Tradable closers

As if there hasn’t been enough closer turnover already this season, the July 31st trade deadline usually provides some chaos of its own as a few bullpen arms are likely to change teams. Although we can’t know for sure who will stay and who will go, it’s still important to be aware of who can stay and go. With that said, let’s take a look at this year’s closer trade candidates. Starting with the most likely:

Trade candidates

Brett Myers No team has more of an incentive to move its closer than the Astros, since Myer’s contract includes a hefty $10 million dollar option for next year if he finishes 45 games. The rebuilding ‘Stros certainly don’t want that sum on their books, so a trade makes sense.

Brandon Lyon and Wilton Lopez are the candidates to replace Myers as closer. Given his closing experience and Lopez’s recent injury, I’d give the nod to Lyon as the more likely replacement, though Lyon is also someone who could be traded, so he’s no lock to close even if Myers is dealt. Or, rather, when Myers is dealt.

Matt Capps Even though he strikes almost no one out, give Capps credit, he’s limited walks and enough hits to pitch pretty well this year. Granted, I surely wouldn’t want Capps to be my closer. But he’s still a valuable reliever, and could a be worth a secondary prospect to a contender. Either Glen Perkins or the surprising Jared Burton would step up if Capps is sent packing.

Huston StreetThe building and then breaking of the Padres bullpen is likely to continue this year when Street is flipped for prospects. Personally, I think the Padres should keep all of their bullpen arms and assemble baseball’s version of The Avengers. Imagine if they had done this and their bullpen was Street, Mike Adams, Ernesto Frieri, Cory Luebke, Heath Bell (the good version), and Luke Gregorson. Now that would be unstoppable.

Unfortunately, the Padres won’t be receptive to this plan and probably will just look to deal Street. I’d expect Gregorson or Dale Thayer to get saves if Street’s traded, by the way.

Jonathan Broxton The Royals placed a $4 million dollar bet this offseason that Broxton could turn around his career, and that bet has paid off so far in the form of a 1.63 ERA over 27 innings. Now the Royals are probably hoping it pays off in another way, in the form of a prospect or two. The clear replacement is Greg Holland, who I covered in last week’s Waiver Wire.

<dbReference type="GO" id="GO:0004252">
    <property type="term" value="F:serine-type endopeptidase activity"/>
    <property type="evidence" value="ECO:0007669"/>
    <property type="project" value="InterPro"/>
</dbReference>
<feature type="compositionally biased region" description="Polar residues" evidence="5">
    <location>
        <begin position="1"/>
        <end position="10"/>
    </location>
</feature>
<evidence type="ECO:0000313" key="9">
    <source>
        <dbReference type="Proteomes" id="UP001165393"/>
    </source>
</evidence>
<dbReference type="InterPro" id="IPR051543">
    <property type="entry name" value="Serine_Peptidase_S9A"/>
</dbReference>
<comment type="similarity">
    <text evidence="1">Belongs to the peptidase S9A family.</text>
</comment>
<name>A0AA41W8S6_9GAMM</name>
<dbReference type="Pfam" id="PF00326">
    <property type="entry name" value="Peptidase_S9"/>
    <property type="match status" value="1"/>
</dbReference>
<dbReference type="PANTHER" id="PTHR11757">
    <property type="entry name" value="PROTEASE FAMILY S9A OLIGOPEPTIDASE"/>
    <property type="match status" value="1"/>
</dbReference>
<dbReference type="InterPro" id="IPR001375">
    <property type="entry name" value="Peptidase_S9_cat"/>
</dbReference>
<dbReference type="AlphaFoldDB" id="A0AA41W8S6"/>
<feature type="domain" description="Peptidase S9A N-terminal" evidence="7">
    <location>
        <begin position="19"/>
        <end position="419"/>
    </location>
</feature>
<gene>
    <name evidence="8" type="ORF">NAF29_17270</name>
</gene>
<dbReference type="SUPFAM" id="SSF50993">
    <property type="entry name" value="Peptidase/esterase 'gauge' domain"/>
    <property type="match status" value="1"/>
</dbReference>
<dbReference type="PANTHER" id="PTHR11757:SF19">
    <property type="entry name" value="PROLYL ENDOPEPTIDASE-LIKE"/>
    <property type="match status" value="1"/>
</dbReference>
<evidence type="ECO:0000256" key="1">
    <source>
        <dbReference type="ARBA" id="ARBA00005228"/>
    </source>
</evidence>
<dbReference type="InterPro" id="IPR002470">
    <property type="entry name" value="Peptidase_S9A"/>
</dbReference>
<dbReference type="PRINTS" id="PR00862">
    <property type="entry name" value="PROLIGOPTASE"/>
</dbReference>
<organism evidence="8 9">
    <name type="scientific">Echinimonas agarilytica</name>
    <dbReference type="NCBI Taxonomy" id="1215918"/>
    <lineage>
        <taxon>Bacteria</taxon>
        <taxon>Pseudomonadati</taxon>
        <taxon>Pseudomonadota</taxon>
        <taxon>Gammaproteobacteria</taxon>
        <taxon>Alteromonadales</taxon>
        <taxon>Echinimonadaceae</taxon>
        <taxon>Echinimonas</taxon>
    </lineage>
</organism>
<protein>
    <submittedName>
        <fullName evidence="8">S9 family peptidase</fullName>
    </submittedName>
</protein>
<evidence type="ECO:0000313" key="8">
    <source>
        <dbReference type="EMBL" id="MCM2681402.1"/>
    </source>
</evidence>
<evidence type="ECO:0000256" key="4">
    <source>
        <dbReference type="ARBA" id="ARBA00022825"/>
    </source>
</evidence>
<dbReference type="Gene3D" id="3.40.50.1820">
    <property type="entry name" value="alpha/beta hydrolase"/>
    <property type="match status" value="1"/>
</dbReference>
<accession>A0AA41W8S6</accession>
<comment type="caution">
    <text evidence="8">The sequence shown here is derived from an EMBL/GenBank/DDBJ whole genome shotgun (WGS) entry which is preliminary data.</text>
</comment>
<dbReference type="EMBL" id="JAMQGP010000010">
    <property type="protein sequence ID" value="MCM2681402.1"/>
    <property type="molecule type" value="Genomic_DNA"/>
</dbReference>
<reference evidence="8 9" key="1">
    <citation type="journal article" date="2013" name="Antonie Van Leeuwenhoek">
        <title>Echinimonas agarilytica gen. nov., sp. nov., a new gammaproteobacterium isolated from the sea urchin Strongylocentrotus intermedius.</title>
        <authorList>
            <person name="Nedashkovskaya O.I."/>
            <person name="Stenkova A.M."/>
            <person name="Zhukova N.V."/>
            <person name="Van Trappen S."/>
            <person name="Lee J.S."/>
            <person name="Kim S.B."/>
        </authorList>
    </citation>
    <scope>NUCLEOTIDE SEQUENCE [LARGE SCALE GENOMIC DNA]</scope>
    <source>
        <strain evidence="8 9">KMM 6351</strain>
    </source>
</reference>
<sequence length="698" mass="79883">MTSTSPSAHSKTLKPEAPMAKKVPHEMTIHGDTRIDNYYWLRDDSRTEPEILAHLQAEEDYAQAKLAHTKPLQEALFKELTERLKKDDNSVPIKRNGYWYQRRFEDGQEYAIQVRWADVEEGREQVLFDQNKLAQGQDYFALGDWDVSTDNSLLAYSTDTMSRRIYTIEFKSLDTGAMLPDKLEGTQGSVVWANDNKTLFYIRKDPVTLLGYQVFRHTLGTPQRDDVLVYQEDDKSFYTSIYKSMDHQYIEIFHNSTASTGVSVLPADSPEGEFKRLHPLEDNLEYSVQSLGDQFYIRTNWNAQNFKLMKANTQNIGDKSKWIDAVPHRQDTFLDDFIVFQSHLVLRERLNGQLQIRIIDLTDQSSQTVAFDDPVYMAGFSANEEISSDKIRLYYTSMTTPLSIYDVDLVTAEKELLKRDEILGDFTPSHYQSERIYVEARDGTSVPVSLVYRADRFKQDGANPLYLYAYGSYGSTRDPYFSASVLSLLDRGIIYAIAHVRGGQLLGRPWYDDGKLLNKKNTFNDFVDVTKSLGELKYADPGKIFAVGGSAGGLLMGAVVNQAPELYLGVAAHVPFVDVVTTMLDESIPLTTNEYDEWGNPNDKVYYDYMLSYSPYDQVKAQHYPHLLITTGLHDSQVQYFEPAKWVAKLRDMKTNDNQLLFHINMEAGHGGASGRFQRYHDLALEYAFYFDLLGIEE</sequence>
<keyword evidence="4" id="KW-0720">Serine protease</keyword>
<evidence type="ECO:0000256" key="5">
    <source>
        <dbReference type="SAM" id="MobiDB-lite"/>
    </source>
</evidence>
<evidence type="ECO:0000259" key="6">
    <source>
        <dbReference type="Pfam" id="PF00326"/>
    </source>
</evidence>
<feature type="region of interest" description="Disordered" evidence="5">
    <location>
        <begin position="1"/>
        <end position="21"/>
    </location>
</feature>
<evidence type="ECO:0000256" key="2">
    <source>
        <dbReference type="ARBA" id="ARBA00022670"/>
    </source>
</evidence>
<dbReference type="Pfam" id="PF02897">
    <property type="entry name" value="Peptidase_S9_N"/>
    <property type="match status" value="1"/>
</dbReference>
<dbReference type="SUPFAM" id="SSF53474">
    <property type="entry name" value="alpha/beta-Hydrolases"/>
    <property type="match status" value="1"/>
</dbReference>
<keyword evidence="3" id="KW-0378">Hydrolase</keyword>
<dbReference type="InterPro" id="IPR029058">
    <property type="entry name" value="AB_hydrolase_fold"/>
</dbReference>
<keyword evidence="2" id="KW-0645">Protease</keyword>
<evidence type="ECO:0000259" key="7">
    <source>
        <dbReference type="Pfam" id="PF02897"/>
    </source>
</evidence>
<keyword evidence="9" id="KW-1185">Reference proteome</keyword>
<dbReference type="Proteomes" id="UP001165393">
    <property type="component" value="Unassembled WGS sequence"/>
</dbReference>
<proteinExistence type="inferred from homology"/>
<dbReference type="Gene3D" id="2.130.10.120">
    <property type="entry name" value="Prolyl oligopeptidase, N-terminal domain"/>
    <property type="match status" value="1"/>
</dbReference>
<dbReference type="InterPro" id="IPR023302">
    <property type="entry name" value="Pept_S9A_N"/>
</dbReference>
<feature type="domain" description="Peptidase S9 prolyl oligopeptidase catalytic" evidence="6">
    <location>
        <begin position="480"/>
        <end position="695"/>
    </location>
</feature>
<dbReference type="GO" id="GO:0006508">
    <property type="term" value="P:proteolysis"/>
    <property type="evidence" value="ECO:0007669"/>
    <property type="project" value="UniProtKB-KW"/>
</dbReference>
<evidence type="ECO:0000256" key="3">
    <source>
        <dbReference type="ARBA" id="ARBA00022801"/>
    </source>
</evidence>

Rafael Betancourt Betancourt has been one of baseball’s best closers this year and also has a long history of success out of the bullpen. Any contending team should love to have his services, while the 25-40 Rockies haven’t much use for them.

If a trade occurs, setup man Matt Belisle would likely slide into a closing role for the Rockies, though he is also a trade candidate himself. If both are shipped, former first-rounder Adam Ottavino has broken out this year and could be handed the closer’s keys in Colorado.

J.J. Putz Putz has one of the best strikeout-to-walk ratios of any closer, but some bad luck with balls in play and home runs has his ERA at 5.14 for the year. Despite the ERA, Putz still should be viewed as an elite reliever. Currently at .500, the D’backs might not be sellers at the deadline, but if they fall a few more games back of the Giants over the next month, they might have to accept if a good offer comes their way. David Hernandez would fill in if that’s the case.

Final thoughts

The trade deadline usually plays out fairly unexpectedly, so it will be interesting to see where some of these names end up. As a last note, I expect the Cubs would love to move Carlos Marmol, but that would require eating lots of salad celery salary and, to be honest, who would really want Marmol at this point?